TO CHEW ON: "Let your speech always be with grace, seasoned with salt, that you may know how you ought to answer each one." Colossians 4:6
When Paul told his readers that their speech was to be "seasoned with salt" I don't think he was instructing them to vent rage or sprinkle their conversation with coarse or racy words. So what does it mean to season one's speech with salt (metaphorically, of course)?
We know salt has two main uses:
- Seasoning: As a seasoning agent, just a little is usually enough. Salt enhances other flavours, it doesn't seek to be the star of the food. Too much salt in a dish and we can't eat it.
- Preservative: When we don't have the means to can or freeze, meat or fish is preserved with salt. Apparently salt doesn't burn either.
Salt in the Bible:
- Salt was part of the OT sacrifices and symbolic of Yahweh's covenant with Israel: "And every offering of your grain offering you shall season with salt; you shall not allow the salt of the covenant of your God to be lacking from your grain offering. With all your offerings you shall offer salt."
What did this salt symbolize? Different commenters speak of it in slightly different ways:
- Reformation Study Bible: "Probably because it is indestructible by fire, salt symbolizes the enduring covenant between God and Israel" (accessed through Study Tools on biblegateway.com).
- Asbury Bible Commentary: "Salt of the covenant: emphasizes the binding character of God's covenant with His people" (accessed through Study Tools on biblegateway.com).
- Jesus referred to that salty sacrifice and told the disciples they needed salt in themselves: “'For everyone will be seasoned with fire, and every sacrifice will be seasoned with salt. Salt is good, but if the salt loses its flavor, how will you season it? Have salt in yourselves, and have peace with one another'” Mark 9:49,50.
- And here Paul tells his readers to season their speech with salt - Colossians 4:6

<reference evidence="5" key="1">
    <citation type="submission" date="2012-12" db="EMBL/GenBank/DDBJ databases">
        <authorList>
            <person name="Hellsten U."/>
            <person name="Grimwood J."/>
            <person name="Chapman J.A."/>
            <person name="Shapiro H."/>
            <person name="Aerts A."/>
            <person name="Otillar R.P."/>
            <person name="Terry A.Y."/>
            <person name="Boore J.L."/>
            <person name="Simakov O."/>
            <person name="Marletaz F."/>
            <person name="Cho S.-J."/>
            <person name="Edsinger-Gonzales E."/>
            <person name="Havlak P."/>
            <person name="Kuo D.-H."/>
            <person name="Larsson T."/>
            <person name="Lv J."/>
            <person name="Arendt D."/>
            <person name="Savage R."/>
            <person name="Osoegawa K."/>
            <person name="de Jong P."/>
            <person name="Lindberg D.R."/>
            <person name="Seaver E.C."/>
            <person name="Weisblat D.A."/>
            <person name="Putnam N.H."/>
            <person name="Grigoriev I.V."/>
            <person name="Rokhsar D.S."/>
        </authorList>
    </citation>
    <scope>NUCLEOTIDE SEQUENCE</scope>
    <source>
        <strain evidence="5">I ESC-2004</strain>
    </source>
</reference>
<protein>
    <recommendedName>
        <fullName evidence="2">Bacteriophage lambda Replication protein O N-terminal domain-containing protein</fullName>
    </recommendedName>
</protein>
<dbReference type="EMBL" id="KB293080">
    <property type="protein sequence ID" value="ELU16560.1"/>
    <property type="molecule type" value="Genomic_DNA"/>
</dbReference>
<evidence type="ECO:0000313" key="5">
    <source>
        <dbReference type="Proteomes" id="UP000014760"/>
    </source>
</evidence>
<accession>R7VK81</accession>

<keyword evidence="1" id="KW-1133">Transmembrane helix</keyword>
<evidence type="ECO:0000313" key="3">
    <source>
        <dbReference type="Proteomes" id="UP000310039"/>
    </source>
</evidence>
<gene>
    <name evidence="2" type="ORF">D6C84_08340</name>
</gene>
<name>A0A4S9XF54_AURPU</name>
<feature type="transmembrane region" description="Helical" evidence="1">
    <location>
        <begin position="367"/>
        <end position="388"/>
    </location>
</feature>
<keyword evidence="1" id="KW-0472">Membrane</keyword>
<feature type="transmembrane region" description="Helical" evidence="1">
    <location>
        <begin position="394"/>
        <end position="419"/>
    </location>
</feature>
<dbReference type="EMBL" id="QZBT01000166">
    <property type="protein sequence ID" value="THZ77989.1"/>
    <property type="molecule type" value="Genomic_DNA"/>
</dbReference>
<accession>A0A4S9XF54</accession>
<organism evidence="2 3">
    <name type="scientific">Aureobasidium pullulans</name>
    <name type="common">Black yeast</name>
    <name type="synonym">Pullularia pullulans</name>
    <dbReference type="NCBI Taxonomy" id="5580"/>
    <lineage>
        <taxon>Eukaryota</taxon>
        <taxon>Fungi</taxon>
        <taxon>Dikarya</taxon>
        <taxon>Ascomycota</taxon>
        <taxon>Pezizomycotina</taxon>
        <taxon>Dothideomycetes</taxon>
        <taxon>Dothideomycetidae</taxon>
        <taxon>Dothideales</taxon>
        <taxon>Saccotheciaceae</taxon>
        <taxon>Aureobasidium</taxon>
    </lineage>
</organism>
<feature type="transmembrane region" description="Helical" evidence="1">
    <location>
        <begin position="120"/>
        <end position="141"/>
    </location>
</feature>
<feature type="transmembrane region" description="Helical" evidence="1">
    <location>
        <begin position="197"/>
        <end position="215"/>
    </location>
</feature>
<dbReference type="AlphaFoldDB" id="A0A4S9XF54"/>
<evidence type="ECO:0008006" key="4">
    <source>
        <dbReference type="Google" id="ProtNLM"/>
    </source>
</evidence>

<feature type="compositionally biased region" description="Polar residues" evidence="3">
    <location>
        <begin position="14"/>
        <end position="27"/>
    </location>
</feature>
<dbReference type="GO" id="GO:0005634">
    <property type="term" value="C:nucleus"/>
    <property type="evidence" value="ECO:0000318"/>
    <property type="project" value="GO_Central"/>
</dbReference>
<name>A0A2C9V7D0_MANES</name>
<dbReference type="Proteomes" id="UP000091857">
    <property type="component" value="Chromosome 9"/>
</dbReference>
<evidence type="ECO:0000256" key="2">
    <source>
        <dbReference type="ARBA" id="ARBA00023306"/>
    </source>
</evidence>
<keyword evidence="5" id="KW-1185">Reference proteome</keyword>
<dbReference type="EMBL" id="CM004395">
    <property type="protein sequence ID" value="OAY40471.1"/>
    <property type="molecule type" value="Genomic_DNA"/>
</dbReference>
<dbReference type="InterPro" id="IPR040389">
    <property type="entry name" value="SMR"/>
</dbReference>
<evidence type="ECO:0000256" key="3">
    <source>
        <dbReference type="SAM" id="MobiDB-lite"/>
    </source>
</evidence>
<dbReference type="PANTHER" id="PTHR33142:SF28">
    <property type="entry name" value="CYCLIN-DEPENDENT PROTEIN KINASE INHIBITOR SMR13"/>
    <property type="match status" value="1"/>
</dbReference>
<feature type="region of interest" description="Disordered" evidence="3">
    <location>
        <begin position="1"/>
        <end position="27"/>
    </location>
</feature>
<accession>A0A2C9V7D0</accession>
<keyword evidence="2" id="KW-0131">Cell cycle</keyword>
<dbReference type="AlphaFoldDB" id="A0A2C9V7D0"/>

Matthew Henry's commentary ties these passages together.
"Among the ancients salt was a symbol of friendship. The salt for the sacrifice was not brought by the offerers, but was provided at the public charge, as the wood was, Ezra 7:20-22. And there was a chamber in the court of the temple called the chamber of salt, in which they laid it up. Can that which is unsavoury be eaten without salt? God would hereby intimate to them that their sacrifices in themselves were unsavoury.
"The saints, who are living sacrifices to God, must have salt in themselves, for every sacrifice must be salted with salt (Mark 9:49, 50), and our speech must be always with grace (Col. 4:6), so must all our religious performances be seasoned with that salt. Christianity is the salt of the earth" - Matthew Henry's Commentary (accessed through Study Tools on biblegateway.com).
Applying this salt metaphor to speech, we might say that for the Christ follower, speech seasoned with the salt:
- Reflects the possibility of a relationship with God (covenant).
- Includes the fact that we are His forever (the binding character of that relationship).
- Communicates that this relationship preserves from judgment (preservative).
- Is seasoning—just a bit is enough; it doesn't need to overpower or dominate all we say. But neither should we leave it out.
PRAYER: Dear Father, Help me to learn how to season my speech with the salt of the above, and deliver what I say with grace. Amen.
Unless otherwise noted all Scripture quotations are taken from the New King James Version®. Copyright © 1982 by Thomas Nelson, Inc. Used by permission. All rights reserved.